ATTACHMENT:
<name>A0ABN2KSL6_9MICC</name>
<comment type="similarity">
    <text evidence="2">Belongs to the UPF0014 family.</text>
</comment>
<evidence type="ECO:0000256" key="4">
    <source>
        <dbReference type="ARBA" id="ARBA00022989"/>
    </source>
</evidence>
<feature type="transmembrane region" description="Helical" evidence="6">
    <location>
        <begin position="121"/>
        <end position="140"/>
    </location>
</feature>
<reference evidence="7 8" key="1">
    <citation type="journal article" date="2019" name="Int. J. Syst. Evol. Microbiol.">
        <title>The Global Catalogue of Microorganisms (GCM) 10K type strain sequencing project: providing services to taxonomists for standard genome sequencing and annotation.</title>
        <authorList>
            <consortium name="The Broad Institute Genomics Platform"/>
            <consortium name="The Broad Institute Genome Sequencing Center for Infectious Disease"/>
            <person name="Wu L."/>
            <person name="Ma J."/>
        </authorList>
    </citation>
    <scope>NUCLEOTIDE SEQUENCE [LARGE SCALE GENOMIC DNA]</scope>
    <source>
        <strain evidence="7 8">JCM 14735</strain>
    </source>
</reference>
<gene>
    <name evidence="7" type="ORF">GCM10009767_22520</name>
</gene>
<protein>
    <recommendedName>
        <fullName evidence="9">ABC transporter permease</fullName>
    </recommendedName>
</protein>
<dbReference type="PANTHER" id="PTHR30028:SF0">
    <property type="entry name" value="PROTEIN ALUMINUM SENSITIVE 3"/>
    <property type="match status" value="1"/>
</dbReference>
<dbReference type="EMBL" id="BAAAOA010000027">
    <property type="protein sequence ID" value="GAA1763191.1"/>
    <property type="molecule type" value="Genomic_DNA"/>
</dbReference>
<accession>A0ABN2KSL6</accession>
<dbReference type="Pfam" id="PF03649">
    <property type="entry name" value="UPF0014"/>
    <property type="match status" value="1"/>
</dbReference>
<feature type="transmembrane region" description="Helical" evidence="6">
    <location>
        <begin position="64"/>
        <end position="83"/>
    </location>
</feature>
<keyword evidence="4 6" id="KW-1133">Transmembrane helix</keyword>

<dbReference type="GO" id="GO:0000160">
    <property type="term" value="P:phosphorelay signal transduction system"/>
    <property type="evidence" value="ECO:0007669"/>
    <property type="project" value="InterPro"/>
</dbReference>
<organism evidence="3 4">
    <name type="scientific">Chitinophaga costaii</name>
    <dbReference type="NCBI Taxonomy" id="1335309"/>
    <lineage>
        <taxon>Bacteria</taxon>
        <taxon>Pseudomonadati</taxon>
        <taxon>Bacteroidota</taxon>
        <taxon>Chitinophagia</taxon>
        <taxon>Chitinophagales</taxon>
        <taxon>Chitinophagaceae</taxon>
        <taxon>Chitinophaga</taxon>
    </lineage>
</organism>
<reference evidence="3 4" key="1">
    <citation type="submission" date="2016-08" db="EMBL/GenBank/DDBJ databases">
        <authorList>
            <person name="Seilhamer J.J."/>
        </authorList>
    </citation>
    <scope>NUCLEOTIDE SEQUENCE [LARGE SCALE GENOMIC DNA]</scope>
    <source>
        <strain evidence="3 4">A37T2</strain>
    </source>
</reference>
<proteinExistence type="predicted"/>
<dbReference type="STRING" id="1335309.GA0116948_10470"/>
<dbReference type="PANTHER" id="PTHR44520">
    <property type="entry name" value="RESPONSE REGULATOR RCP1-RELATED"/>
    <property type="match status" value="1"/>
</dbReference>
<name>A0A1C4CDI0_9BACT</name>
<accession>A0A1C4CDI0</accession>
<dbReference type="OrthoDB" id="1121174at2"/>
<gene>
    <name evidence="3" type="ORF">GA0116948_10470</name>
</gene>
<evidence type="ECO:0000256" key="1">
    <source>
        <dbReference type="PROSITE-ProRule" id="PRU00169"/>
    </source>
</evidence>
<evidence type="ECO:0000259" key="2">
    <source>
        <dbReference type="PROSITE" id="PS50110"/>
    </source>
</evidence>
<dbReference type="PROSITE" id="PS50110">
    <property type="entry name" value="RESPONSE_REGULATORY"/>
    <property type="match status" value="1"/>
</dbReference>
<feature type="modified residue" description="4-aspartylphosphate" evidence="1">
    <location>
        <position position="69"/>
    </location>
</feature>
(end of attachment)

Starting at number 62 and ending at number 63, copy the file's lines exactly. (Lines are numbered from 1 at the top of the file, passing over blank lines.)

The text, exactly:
    <property type="project" value="InterPro"/>
</dbReference>